We Were Liars
Author: E. Lockhart
Release: May 13th 2014
Genre: Contemporary, Mystery, YA
A beautiful and distinguished family.
A private island.
A brilliant, damaged girl; a passionate, political boy.
A group of four friends—the Liars—whose friendship turns destructive.
A revolution. An accident. A secret.
Lies upon lies.
We Were Liars is a modern, sophisticated suspense novel from National Book Award finalist and Printz Award honoree E. Lockhart.
I really wasn't sure what to think of this book when I went into it, and I still didn't really while I was reading it, because it was ... not exactly confusing, but definitely strange in a unique way.
Maybe I'm just ignorant, that could be true — this is not a genre I venture into very often, but obviously, since everyone is talking about this book and it was only 3€, I had to give it a chance. Suffice it to say that I had seen enough of both — negative and positive reviews to be wary. And perhaps it is because of my rather low expectations that this was such a mindblowing read, but I do think that Lockhart managed to do what she intended to do with this novel.
What was that, you might ask? Well, to create a complete mindfuck, actually. Everyone has told me to go into this knowing as little as possible, which is my general custom for every book, but usually, I know at least something. With this, I had absolutely no clue, in fact, I wasn't even sure which genre it was going to be. Cute fluffy contemporary, mystery, or maybe I was signing up for a thriller? To be honest, even after having read it, I'm not sure which category it really falls into. Which is to say, I personally think this book is one of a kind and extremely memorable; I honestly don't see myself ever forgetting it. Which is good, I guess.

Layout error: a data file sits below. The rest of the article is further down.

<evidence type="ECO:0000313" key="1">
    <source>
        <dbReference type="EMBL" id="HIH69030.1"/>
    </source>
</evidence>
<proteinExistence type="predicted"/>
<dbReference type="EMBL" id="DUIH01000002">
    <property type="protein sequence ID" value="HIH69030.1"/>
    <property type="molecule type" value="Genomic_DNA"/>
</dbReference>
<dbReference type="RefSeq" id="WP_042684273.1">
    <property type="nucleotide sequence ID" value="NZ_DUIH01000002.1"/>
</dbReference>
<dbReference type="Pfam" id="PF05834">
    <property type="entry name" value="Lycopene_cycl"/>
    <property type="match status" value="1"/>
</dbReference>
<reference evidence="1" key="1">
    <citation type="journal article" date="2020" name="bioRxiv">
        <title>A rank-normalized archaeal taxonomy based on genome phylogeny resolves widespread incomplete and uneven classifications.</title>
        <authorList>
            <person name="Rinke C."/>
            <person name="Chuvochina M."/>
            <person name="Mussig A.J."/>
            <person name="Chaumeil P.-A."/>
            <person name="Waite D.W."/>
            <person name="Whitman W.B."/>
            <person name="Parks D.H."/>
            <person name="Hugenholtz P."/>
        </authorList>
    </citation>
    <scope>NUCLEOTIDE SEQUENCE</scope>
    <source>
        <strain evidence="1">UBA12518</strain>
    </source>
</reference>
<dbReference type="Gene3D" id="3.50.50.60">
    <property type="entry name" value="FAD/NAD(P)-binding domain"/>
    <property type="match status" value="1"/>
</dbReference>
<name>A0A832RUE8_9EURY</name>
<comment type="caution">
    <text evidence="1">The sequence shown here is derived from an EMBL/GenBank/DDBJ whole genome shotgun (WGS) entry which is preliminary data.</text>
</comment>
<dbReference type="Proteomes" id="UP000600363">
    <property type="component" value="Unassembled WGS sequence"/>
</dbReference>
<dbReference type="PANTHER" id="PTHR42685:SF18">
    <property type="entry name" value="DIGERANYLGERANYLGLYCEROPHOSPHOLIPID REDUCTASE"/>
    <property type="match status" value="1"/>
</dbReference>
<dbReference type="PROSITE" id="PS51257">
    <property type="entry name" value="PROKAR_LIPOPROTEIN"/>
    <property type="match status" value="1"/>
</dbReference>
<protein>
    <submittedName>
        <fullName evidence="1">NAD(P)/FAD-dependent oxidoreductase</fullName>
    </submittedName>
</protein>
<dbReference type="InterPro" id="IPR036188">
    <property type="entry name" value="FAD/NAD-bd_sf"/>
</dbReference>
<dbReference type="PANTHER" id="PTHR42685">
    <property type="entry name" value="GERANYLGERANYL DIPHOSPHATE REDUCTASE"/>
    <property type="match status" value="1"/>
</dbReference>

Lockhart has done a perfect job of creating the best atmosphere there could have been for this kind of book, it was both strangely haunting but also very beautiful and scenic at the same time. There are tons of great quotes to find in We Were Liars, in that sense, it's a real gold mine, but it's also so rich in its imagery that it wasn't hard at all to picture the idyllic life of Beechwood that was perturbed by the dysfunctional family inhabiting it. Which was simply such a well chosen setting for the novel, creating a really fitting backdrop for the plot. Having finished it, I now long for my very own private island where I can spend summers in rich, lavish manors doing all kinds of stuff.
As for the plot, I agree with the whole "Go into it knowing as little as possible." However, I wouldn't see it too extreme, there are some basic things about it that won't hurt knowing, to lessen the confusion that comes at first a bit. This novel is about a stinking rich dude who has three daughters, who each have their own children and every summer, the whole family comes together on this island they own. The protagonist's name is Cadence aka Cady and the book is told with the occasional flashback, as well as some other fun stuff that, instead of disrupting the flow of the story, were more of a cute break in between; I liked the idea of it, and Lockhart executes it nicely.
All in all, as I said, this is definitely a novel that I won't forget soon. The characters are relatable and for the most part likable, however, a lot of them were wholly forgettable as opposed to the unforgettable plot. They didn't do much for me, you know? I liked them well enough, obviously, but I never cared all that much about them. Anyways, I still really enjoyed the novel and I'd say it's worth reading.